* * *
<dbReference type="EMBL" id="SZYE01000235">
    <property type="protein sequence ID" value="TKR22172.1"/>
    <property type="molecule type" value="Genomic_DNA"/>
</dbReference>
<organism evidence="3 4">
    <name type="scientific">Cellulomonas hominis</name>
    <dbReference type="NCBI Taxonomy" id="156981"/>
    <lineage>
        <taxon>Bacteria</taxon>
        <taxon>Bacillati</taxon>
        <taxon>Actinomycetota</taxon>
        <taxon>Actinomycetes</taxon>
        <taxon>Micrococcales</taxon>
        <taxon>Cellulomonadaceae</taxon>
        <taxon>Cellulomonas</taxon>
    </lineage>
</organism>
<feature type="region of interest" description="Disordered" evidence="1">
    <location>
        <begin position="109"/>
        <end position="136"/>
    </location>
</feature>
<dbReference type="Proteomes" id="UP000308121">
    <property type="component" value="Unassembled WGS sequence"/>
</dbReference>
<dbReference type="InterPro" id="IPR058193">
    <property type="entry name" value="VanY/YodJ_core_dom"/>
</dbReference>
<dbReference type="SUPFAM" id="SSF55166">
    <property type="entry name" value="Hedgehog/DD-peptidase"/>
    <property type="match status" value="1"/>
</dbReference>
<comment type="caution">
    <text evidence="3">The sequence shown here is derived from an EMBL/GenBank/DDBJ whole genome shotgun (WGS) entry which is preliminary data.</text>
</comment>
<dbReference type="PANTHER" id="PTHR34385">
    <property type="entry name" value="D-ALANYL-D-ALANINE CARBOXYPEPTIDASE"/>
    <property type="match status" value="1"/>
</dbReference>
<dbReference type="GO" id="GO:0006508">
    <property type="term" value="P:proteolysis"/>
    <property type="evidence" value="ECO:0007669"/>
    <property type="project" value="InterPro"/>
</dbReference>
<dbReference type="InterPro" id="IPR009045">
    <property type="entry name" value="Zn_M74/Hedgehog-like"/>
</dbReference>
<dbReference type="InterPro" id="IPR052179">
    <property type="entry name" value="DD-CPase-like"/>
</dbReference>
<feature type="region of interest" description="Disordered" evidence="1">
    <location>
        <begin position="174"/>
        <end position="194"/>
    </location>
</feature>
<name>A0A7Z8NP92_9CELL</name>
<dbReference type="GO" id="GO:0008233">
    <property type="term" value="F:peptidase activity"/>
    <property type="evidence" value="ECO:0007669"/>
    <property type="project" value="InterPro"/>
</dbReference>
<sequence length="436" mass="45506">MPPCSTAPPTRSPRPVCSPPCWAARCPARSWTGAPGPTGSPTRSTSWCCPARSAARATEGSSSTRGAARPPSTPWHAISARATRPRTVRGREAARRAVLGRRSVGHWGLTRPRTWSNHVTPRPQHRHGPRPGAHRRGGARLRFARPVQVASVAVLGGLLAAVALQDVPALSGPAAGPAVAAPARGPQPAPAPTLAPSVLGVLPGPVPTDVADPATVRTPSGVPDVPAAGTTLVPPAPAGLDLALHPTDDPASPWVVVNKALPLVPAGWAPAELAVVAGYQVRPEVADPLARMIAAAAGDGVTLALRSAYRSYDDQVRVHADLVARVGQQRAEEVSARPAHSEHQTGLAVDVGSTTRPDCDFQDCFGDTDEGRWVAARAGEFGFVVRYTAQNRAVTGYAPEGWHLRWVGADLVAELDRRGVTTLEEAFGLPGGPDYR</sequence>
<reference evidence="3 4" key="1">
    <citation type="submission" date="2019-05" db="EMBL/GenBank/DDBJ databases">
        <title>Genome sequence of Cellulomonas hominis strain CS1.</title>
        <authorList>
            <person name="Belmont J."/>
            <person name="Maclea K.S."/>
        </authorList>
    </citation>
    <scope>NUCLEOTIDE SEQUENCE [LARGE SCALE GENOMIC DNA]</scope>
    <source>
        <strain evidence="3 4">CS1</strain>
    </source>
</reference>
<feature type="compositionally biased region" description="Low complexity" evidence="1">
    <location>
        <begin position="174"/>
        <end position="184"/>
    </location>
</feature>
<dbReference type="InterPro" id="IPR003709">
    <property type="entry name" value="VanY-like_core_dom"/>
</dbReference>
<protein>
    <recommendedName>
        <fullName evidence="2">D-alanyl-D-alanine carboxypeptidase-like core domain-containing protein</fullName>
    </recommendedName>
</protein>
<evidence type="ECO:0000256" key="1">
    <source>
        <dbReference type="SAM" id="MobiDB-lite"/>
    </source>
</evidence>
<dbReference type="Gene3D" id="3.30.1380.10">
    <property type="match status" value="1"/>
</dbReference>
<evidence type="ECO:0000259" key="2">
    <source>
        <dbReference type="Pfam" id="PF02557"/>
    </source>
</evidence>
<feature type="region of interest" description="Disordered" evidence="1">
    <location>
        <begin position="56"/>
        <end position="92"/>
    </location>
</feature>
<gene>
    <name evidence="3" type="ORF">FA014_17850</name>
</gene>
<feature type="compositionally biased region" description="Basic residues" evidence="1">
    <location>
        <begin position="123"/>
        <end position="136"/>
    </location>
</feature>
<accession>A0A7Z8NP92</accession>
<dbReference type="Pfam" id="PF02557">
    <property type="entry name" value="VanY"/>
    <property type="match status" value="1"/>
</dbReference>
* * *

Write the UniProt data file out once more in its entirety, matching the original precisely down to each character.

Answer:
<dbReference type="EMBL" id="SZYE01000235">
    <property type="protein sequence ID" value="TKR22172.1"/>
    <property type="molecule type" value="Genomic_DNA"/>
</dbReference>
<organism evidence="3 4">
    <name type="scientific">Cellulomonas hominis</name>
    <dbReference type="NCBI Taxonomy" id="156981"/>
    <lineage>
        <taxon>Bacteria</taxon>
        <taxon>Bacillati</taxon>
        <taxon>Actinomycetota</taxon>
        <taxon>Actinomycetes</taxon>
        <taxon>Micrococcales</taxon>
        <taxon>Cellulomonadaceae</taxon>
        <taxon>Cellulomonas</taxon>
    </lineage>
</organism>
<feature type="region of interest" description="Disordered" evidence="1">
    <location>
        <begin position="109"/>
        <end position="136"/>
    </location>
</feature>
<dbReference type="Proteomes" id="UP000308121">
    <property type="component" value="Unassembled WGS sequence"/>
</dbReference>
<dbReference type="InterPro" id="IPR058193">
    <property type="entry name" value="VanY/YodJ_core_dom"/>
</dbReference>
<dbReference type="SUPFAM" id="SSF55166">
    <property type="entry name" value="Hedgehog/DD-peptidase"/>
    <property type="match status" value="1"/>
</dbReference>
<comment type="caution">
    <text evidence="3">The sequence shown here is derived from an EMBL/GenBank/DDBJ whole genome shotgun (WGS) entry which is preliminary data.</text>
</comment>
<dbReference type="PANTHER" id="PTHR34385">
    <property type="entry name" value="D-ALANYL-D-ALANINE CARBOXYPEPTIDASE"/>
    <property type="match status" value="1"/>
</dbReference>
<dbReference type="GO" id="GO:0006508">
    <property type="term" value="P:proteolysis"/>
    <property type="evidence" value="ECO:0007669"/>
    <property type="project" value="InterPro"/>
</dbReference>
<dbReference type="InterPro" id="IPR009045">
    <property type="entry name" value="Zn_M74/Hedgehog-like"/>
</dbReference>
<dbReference type="InterPro" id="IPR052179">
    <property type="entry name" value="DD-CPase-like"/>
</dbReference>
<feature type="region of interest" description="Disordered" evidence="1">
    <location>
        <begin position="174"/>
        <end position="194"/>
    </location>
</feature>
<name>A0A7Z8NP92_9CELL</name>
<dbReference type="GO" id="GO:0008233">
    <property type="term" value="F:peptidase activity"/>
    <property type="evidence" value="ECO:0007669"/>
    <property type="project" value="InterPro"/>
</dbReference>
<sequence length="436" mass="45506">MPPCSTAPPTRSPRPVCSPPCWAARCPARSWTGAPGPTGSPTRSTSWCCPARSAARATEGSSSTRGAARPPSTPWHAISARATRPRTVRGREAARRAVLGRRSVGHWGLTRPRTWSNHVTPRPQHRHGPRPGAHRRGGARLRFARPVQVASVAVLGGLLAAVALQDVPALSGPAAGPAVAAPARGPQPAPAPTLAPSVLGVLPGPVPTDVADPATVRTPSGVPDVPAAGTTLVPPAPAGLDLALHPTDDPASPWVVVNKALPLVPAGWAPAELAVVAGYQVRPEVADPLARMIAAAAGDGVTLALRSAYRSYDDQVRVHADLVARVGQQRAEEVSARPAHSEHQTGLAVDVGSTTRPDCDFQDCFGDTDEGRWVAARAGEFGFVVRYTAQNRAVTGYAPEGWHLRWVGADLVAELDRRGVTTLEEAFGLPGGPDYR</sequence>
<reference evidence="3 4" key="1">
    <citation type="submission" date="2019-05" db="EMBL/GenBank/DDBJ databases">
        <title>Genome sequence of Cellulomonas hominis strain CS1.</title>
        <authorList>
            <person name="Belmont J."/>
            <person name="Maclea K.S."/>
        </authorList>
    </citation>
    <scope>NUCLEOTIDE SEQUENCE [LARGE SCALE GENOMIC DNA]</scope>
    <source>
        <strain evidence="3 4">CS1</strain>
    </source>
</reference>
<feature type="compositionally biased region" description="Low complexity" evidence="1">
    <location>
        <begin position="174"/>
        <end position="184"/>
    </location>
</feature>
<dbReference type="InterPro" id="IPR003709">
    <property type="entry name" value="VanY-like_core_dom"/>
</dbReference>
<protein>
    <recommendedName>
        <fullName evidence="2">D-alanyl-D-alanine carboxypeptidase-like core domain-containing protein</fullName>
    </recommendedName>
</protein>
<evidence type="ECO:0000256" key="1">
    <source>
        <dbReference type="SAM" id="MobiDB-lite"/>
    </source>
</evidence>
<dbReference type="Gene3D" id="3.30.1380.10">
    <property type="match status" value="1"/>
</dbReference>
<evidence type="ECO:0000259" key="2">
    <source>
        <dbReference type="Pfam" id="PF02557"/>
    </source>
</evidence>
<feature type="region of interest" description="Disordered" evidence="1">
    <location>
        <begin position="56"/>
        <end position="92"/>
    </location>
</feature>
<gene>
    <name evidence="3" type="ORF">FA014_17850</name>
</gene>
<feature type="compositionally biased region" description="Basic residues" evidence="1">
    <location>
        <begin position="123"/>
        <end position="136"/>
    </location>
</feature>
<accession>A0A7Z8NP92</accession>
<dbReference type="Pfam" id="PF02557">
    <property type="entry name" value="VanY"/>
    <property type="match status" value="1"/>
</dbReference>